Regarding the Letter

Five days ago, I read a witty e-mail from a man named Andrew Gardner. To amuse myself, I typed up a silly answer. It’s something I’ve done a few times in the past, but this was the first time I ever decided to hit “send”.

I did not expect that, by Monday, it would be on Boing Boing. Or that, by Tuesday, it would be on Toronto LifeThe Huffington Post, and getting tweeted by over a thousand people. Or that, by Wednesday, I’d be sitting at work trying to hide that I’m reading articles in the Star and the Globe and Mail about how Shoppers Drug Mart is trying to find me and can’t prove that I exist.

The joke was a lot funnier coming from a company than from some guy who wants you to pay attention to him, but I started feeling like I was actively lying to my employers. So, if I have to be honest, I might as well get some self-promotion. This is, after all, the closest thing I’ll have to a celebrity sex tape.

I am a writer, or, at least, am a writer in the way your friend who works in Customer Service but tells people he’s a writer is a writer. This a site where you can read things I’ve written.

I have also set up a Twitter, because apparently people on Twitter like the story. Maybe I will post some tweets. Maybe there will be Instagram photos of things I eat.

I hope you enjoy it.

9 thoughts on “Regarding the Letter”

  1. Hi Mark: I am a literary agent with Westwood Creative Artists in Toronto and I got a kick out of the story of your SDM reply. I’ve also just read part one of The Locked Door and I wonder if you are envisioning this as a novel. If you have ambitions to publish a book length work, then I’d be interested in having a quick chat. You can reach me on email at Cheers, Jackie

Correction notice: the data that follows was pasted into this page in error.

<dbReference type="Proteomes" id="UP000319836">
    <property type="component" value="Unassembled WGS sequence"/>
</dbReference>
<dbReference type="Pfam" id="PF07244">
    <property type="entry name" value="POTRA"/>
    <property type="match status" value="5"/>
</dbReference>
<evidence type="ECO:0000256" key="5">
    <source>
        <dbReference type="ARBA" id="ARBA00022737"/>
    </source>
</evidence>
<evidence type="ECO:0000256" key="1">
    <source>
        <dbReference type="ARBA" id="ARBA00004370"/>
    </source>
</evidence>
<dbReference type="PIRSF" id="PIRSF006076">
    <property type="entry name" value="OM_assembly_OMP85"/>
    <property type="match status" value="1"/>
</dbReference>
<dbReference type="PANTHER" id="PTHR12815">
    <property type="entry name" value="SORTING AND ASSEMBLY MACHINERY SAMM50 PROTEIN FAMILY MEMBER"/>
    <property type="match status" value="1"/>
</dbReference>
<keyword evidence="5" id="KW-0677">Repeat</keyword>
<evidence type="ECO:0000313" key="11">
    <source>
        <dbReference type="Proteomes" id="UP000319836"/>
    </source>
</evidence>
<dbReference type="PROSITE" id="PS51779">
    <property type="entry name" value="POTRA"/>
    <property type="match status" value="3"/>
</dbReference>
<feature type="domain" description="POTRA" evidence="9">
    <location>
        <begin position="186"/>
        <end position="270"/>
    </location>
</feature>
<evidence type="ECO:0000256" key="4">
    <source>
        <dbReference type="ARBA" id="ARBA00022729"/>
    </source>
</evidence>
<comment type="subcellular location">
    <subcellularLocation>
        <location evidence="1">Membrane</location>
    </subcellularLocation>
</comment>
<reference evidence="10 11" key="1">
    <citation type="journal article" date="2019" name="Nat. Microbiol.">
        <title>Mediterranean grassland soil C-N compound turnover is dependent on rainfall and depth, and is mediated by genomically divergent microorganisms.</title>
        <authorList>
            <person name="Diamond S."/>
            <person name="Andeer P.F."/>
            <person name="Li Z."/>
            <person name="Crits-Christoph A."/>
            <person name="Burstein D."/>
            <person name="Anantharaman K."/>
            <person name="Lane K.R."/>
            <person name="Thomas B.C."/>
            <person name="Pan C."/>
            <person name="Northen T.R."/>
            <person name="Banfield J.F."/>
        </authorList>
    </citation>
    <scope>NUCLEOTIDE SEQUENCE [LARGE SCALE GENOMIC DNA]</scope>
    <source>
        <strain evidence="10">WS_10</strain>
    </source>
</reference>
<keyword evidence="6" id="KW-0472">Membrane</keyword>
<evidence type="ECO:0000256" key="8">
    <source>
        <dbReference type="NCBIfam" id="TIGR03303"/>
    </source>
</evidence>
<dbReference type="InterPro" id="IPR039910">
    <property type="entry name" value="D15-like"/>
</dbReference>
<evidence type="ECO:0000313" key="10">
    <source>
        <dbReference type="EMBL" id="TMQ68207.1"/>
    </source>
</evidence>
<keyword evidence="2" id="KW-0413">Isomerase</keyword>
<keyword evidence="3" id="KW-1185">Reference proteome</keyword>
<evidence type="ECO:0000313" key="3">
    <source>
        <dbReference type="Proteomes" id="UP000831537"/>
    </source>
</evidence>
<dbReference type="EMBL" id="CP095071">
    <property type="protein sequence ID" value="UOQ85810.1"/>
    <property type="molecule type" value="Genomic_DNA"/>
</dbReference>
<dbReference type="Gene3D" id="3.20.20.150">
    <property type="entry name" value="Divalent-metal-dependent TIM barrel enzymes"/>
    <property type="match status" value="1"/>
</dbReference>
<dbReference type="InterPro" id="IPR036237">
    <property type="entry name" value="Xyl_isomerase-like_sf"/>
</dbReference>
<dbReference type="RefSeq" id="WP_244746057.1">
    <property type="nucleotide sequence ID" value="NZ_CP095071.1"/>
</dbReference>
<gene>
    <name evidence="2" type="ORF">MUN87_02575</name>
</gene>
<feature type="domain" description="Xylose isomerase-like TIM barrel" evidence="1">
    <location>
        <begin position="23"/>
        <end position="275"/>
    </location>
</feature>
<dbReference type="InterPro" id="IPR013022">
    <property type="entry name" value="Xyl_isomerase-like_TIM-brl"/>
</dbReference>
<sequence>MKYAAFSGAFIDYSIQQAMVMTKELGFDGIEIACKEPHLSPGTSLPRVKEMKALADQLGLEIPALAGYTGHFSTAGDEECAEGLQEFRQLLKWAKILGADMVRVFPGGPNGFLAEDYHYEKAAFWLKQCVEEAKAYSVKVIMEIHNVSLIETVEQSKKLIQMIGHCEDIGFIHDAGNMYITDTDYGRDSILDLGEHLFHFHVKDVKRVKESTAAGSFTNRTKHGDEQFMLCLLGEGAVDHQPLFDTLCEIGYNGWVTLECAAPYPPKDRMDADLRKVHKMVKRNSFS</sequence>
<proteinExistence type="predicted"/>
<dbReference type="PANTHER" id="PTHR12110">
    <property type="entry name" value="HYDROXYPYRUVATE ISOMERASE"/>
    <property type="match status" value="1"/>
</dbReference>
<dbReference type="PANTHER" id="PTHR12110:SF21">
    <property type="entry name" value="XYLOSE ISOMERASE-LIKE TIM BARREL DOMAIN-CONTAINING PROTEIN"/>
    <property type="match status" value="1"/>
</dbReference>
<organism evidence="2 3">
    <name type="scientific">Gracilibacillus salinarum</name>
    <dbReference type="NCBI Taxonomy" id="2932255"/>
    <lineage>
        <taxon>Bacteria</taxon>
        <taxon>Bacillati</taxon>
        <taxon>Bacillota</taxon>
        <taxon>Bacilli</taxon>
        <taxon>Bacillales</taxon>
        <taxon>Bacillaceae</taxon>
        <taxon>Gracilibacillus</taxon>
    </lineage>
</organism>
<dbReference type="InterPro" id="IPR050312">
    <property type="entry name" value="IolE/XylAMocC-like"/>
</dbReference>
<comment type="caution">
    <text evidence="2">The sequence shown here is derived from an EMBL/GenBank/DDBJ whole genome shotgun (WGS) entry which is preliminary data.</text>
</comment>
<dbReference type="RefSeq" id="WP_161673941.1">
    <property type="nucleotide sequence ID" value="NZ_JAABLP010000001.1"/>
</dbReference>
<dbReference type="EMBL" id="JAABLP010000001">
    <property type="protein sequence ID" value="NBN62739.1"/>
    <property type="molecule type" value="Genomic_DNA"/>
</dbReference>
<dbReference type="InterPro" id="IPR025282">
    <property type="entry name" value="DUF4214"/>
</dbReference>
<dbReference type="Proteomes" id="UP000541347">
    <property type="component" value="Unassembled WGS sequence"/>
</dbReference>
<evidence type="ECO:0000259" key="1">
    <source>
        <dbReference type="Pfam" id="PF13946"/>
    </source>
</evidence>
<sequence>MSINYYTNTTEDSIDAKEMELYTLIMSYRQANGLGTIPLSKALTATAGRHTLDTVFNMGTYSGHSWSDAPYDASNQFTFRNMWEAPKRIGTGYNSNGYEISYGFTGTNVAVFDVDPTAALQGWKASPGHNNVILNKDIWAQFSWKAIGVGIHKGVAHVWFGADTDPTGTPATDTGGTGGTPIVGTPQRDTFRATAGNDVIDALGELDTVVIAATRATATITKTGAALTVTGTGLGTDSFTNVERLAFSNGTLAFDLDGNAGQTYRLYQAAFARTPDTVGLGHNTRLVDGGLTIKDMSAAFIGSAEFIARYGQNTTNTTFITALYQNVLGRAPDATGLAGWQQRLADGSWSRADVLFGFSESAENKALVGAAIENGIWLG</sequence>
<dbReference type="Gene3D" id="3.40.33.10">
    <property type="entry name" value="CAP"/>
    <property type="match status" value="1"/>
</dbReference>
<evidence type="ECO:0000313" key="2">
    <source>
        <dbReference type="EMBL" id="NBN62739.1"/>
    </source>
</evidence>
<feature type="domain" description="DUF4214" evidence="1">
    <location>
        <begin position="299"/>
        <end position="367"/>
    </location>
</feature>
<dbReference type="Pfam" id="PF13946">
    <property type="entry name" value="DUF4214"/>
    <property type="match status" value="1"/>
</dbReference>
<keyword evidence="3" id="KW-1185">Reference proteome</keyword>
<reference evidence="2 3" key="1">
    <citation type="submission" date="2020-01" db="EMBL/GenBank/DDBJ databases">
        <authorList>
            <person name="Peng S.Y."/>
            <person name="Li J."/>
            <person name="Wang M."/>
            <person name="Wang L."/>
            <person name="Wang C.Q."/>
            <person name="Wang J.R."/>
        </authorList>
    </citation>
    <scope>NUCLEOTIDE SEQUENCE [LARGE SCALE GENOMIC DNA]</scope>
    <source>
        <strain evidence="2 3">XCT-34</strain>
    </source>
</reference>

2. Hey, Mark: I direct-tweeted Margaret Atwood “A glimpse of dystopia from a Shoppers customer service rep. The boy has a bright future” with a link to the Star article—and she retweeted to her followers right away! Just now retweeted by @the_mighty_pen and others. Your cool factor is skyrocketing by the minute.
    P@MELA Capraru
    Copy Chief
    The Walrus and Azure magazines

      1. You’re welcome, Mark. You made my day, over and over again, as I followed your story and watched it grow, because you responded to a client like a real human instead of a corp bot (one who shall remain nameless—okay, if you insist: Tammy Smithham). Rather than overstepping boundaries (hisssss, Shoppers!), you mirrored the client perfectly, and took ownership of the situation instead of relying on worn-out procedure.

        I’m serious, it wasn’t a full minute before Atwood re-tweeted, and I see the story is attracting some attention from at least one literary agent, something your blog might not have managed, at least not at the speed with which the future approaches.

        Have you googled yourself today? (“Mark Oliver” Shoppers, top seven hits). Bet that feels great, doesn’t it?

  3. Good work on getting some recognition at Shopper’s. My wife works there and I know how stuffy they are. Shopper’s should have you head up the marketing and fix up their crappy fliers. You should also capitalize on the “Everxis” term or at least get a huge promo at Shopper’s. Good luck and let them know that the new generation of shoppers don’t like companies that take themselves too seriously.

    1. I just discovered you a week ago and you and I love your tutorials!!!! Please keep them coming… Your work is gorgeous…What I love most is you use ‘basic’ ingredients to create wonderful art… things we can all get our hands on (and most likely already have!) without a huge expense!!!Please keep them coming!!!!

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